Now for a break from our typical fare for a review of Miracle Mile, finally new to blu this week.
|"Hi Grandma. Is that you?|
I'm sorry I quit ER."
What would you do if you found out you had little over an hour left to live? Should you disregard the prospect of thermonuclear annihilation from a random caller as cockamamie or accept it as a tangible threat?
Among the last films released by Hemdale Entertainment (best known for The Terminator), Miracle Mile is an uncompromising thriller that seems less interested in the outcome than how people in general would respond to such a warning. Bold and epic in scale, Miracle Mile was originally written for Warner Brothers and for a short time was going to be Twilight Zone: The Movie before Steven Spielberg came aboard and the project was revised into four separate segments with the Miracle Mile idea scrapped. Deemed far too bleak with an unusual mixture of romance and nuclear war, Miracle Mile remained unmade and after shopping the project around for the next decade, De Jarnatt ultimately wound up financing the project himself for a meager $3.7 million with Hemdale. The resulting picture was a commercial failure but fared well with the critics and has since gained a cult following.
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In the pantheon of genre thrillers dealing with our fear of thermonuclear annihilation, Miracle Mile is one of the most underrated and rarely seen of the bunch. The performances across the board are strong including newcomer (at the time) Mykelti Williamson and fans of both Robocop and The Terminator will delight in cameo appearances by Earl Boen and Robert DoQui. Despite the film’s low budget and at times shoestring visual effects sequences, few films imbue a dark sense of foreboding doom quite like this one. Probably the most effective facet of the film is the electronic score by Tangerine Dream, easily my favorite work of theirs to date. Pulse pounding, downbeat and nerve wracking, the music brews a dark cloud which perfectly informs the mood of the picture. If you thought their score for Kathryn Bigelow’s apocalyptic vampire thriller Near Dark evoked an overwhelming sense of hopeless dread, Miracle Mile does it with a vengeance. Much like John Carpenter’s score for Halloween, it’s a soundtrack that stays with the listener well after the picture has since ended.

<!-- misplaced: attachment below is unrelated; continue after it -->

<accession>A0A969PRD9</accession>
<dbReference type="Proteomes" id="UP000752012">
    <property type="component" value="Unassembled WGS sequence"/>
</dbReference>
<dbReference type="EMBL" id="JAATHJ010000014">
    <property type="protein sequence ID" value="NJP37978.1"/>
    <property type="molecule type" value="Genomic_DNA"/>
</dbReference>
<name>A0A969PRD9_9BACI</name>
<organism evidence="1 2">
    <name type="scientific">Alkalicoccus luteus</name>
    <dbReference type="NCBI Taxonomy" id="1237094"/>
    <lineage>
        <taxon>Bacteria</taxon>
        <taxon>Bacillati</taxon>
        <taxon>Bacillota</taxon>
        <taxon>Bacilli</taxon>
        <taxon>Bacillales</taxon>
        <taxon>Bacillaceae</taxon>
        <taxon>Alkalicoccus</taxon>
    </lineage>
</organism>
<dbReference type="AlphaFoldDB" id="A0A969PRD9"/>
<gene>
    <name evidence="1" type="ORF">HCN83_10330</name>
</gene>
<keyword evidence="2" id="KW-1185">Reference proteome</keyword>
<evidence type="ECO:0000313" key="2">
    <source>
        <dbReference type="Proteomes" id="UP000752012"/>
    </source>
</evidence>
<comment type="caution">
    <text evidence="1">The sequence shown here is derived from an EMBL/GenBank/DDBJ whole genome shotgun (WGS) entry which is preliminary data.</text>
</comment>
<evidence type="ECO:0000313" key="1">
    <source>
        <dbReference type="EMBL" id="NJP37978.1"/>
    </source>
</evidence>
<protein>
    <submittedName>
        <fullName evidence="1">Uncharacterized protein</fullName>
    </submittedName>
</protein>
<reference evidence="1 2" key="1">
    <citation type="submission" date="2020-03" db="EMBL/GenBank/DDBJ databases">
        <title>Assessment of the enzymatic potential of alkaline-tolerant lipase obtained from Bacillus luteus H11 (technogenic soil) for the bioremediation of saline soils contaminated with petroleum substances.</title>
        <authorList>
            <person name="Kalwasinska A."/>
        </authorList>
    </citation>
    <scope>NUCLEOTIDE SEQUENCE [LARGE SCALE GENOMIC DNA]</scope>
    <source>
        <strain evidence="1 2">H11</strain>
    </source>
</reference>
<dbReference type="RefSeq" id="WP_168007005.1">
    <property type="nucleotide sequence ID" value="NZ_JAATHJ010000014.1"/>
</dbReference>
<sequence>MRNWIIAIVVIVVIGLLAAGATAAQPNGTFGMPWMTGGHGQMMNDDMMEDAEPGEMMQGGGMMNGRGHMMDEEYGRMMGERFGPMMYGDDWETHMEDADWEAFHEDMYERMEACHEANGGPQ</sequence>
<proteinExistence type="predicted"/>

My first experience with Miracle Mile came in the form of Walter Chaw’s book for Film Freak Central, functioning as both a personal memoir and a shot by shot analysis of the film. Previously only available on a bare bones DVD with non-anamorphic video and scratchy audio, Miracle Mile now comes to blu-ray courtesy of Kino Lorber in a lavish remaster full of retrospective interviews, never before seen deleted scenes including an alternate ending. The crème-de-la-crème of the disc, however, is the exclusive audio commentary with director Steve De Jarnatt and Walter Chaw. Chaw’s knowledge and respect for the medium is unprecedented and he asks Jarnatt all the right questions, making this a most enjoyable listen. There’s also a commentary with the film’s cinematographer Theo Van De Sande (best known for Blade and Wayne’s World) and how the film’s visual style worked to inform the film’s bleak tonality.
|"Dang. White folks throwing away|
perfectly fine cars."
On the one hand, Miracle Mile as it stands was realized with half the budget it needed and the film’s scale is hindered somewhat by the lack of a major studio’s support. On the other hand, Miracle Mile is a triumph of independent filmmaking as the budgetary limitations also meant De Jarnatt could proceed with his nightmarish vision without any outside interference and the heavy punch of his original screenplay comes through unexpurgated in the finished product. It’s a film that will defy your expectations of genre, narrative and character with many surprises and a genuine sense of doom missing from other apocalyptic thrillers. While it may not have had success upon its initial run, it’s obvious from the special edition blu-ray Miracle Mile has stood the test of time and will remain a searing cult classic about man’s fear of the atom bomb for years to come.